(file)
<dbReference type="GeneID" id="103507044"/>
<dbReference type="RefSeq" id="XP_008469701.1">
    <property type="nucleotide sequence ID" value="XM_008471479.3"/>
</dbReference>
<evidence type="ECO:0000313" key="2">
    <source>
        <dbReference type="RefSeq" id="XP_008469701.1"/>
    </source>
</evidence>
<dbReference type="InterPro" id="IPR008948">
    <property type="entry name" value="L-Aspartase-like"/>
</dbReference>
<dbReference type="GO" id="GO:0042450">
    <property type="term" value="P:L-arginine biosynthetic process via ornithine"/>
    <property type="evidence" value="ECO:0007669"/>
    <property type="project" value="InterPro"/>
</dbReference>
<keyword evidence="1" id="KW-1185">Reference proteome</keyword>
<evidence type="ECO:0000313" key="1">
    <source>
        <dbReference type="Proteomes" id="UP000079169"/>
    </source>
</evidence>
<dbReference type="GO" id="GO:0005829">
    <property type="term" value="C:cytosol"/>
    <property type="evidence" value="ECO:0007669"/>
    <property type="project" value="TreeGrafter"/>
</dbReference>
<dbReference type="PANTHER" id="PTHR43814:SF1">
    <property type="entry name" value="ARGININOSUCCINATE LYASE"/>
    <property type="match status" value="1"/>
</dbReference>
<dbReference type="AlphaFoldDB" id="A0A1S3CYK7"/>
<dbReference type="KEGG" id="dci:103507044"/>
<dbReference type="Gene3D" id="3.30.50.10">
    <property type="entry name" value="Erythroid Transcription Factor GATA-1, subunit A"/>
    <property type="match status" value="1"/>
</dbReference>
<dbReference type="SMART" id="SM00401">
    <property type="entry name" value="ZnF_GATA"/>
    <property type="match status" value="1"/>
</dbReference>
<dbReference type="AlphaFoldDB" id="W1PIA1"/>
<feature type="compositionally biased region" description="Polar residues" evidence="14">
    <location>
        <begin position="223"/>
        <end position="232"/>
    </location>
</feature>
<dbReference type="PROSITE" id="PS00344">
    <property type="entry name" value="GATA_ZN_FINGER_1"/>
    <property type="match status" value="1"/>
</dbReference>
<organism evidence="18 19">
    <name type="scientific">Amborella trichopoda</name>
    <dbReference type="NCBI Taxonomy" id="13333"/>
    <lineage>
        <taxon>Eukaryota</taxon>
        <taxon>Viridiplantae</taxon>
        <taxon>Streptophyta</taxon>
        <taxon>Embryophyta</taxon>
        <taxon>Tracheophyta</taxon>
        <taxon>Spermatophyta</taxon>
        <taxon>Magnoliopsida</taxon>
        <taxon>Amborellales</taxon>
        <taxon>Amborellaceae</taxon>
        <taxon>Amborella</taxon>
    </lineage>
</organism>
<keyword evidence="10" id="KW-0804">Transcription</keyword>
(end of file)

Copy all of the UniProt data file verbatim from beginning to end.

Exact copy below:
<dbReference type="GeneID" id="103507044"/>
<dbReference type="RefSeq" id="XP_008469701.1">
    <property type="nucleotide sequence ID" value="XM_008471479.3"/>
</dbReference>
<evidence type="ECO:0000313" key="2">
    <source>
        <dbReference type="RefSeq" id="XP_008469701.1"/>
    </source>
</evidence>
<dbReference type="InterPro" id="IPR008948">
    <property type="entry name" value="L-Aspartase-like"/>
</dbReference>
<dbReference type="GO" id="GO:0042450">
    <property type="term" value="P:L-arginine biosynthetic process via ornithine"/>
    <property type="evidence" value="ECO:0007669"/>
    <property type="project" value="InterPro"/>
</dbReference>
<keyword evidence="1" id="KW-1185">Reference proteome</keyword>
<evidence type="ECO:0000313" key="1">
    <source>
        <dbReference type="Proteomes" id="UP000079169"/>
    </source>
</evidence>
<dbReference type="GO" id="GO:0005829">
    <property type="term" value="C:cytosol"/>
    <property type="evidence" value="ECO:0007669"/>
    <property type="project" value="TreeGrafter"/>
</dbReference>
<dbReference type="PANTHER" id="PTHR43814:SF1">
    <property type="entry name" value="ARGININOSUCCINATE LYASE"/>
    <property type="match status" value="1"/>
</dbReference>
<dbReference type="AlphaFoldDB" id="A0A1S3CYK7"/>
<dbReference type="KEGG" id="dci:103507044"/>
<dbReference type="Gene3D" id="3.30.50.10">
    <property type="entry name" value="Erythroid Transcription Factor GATA-1, subunit A"/>
    <property type="match status" value="1"/>
</dbReference>
<dbReference type="SMART" id="SM00401">
    <property type="entry name" value="ZnF_GATA"/>
    <property type="match status" value="1"/>
</dbReference>
<dbReference type="AlphaFoldDB" id="W1PIA1"/>
<feature type="compositionally biased region" description="Polar residues" evidence="14">
    <location>
        <begin position="223"/>
        <end position="232"/>
    </location>
</feature>
<dbReference type="PROSITE" id="PS00344">
    <property type="entry name" value="GATA_ZN_FINGER_1"/>
    <property type="match status" value="1"/>
</dbReference>
<organism evidence="18 19">
    <name type="scientific">Amborella trichopoda</name>
    <dbReference type="NCBI Taxonomy" id="13333"/>
    <lineage>
        <taxon>Eukaryota</taxon>
        <taxon>Viridiplantae</taxon>
        <taxon>Streptophyta</taxon>
        <taxon>Embryophyta</taxon>
        <taxon>Tracheophyta</taxon>
        <taxon>Spermatophyta</taxon>
        <taxon>Magnoliopsida</taxon>
        <taxon>Amborellales</taxon>
        <taxon>Amborellaceae</taxon>
        <taxon>Amborella</taxon>
    </lineage>
</organism>
<keyword evidence="10" id="KW-0804">Transcription</keyword>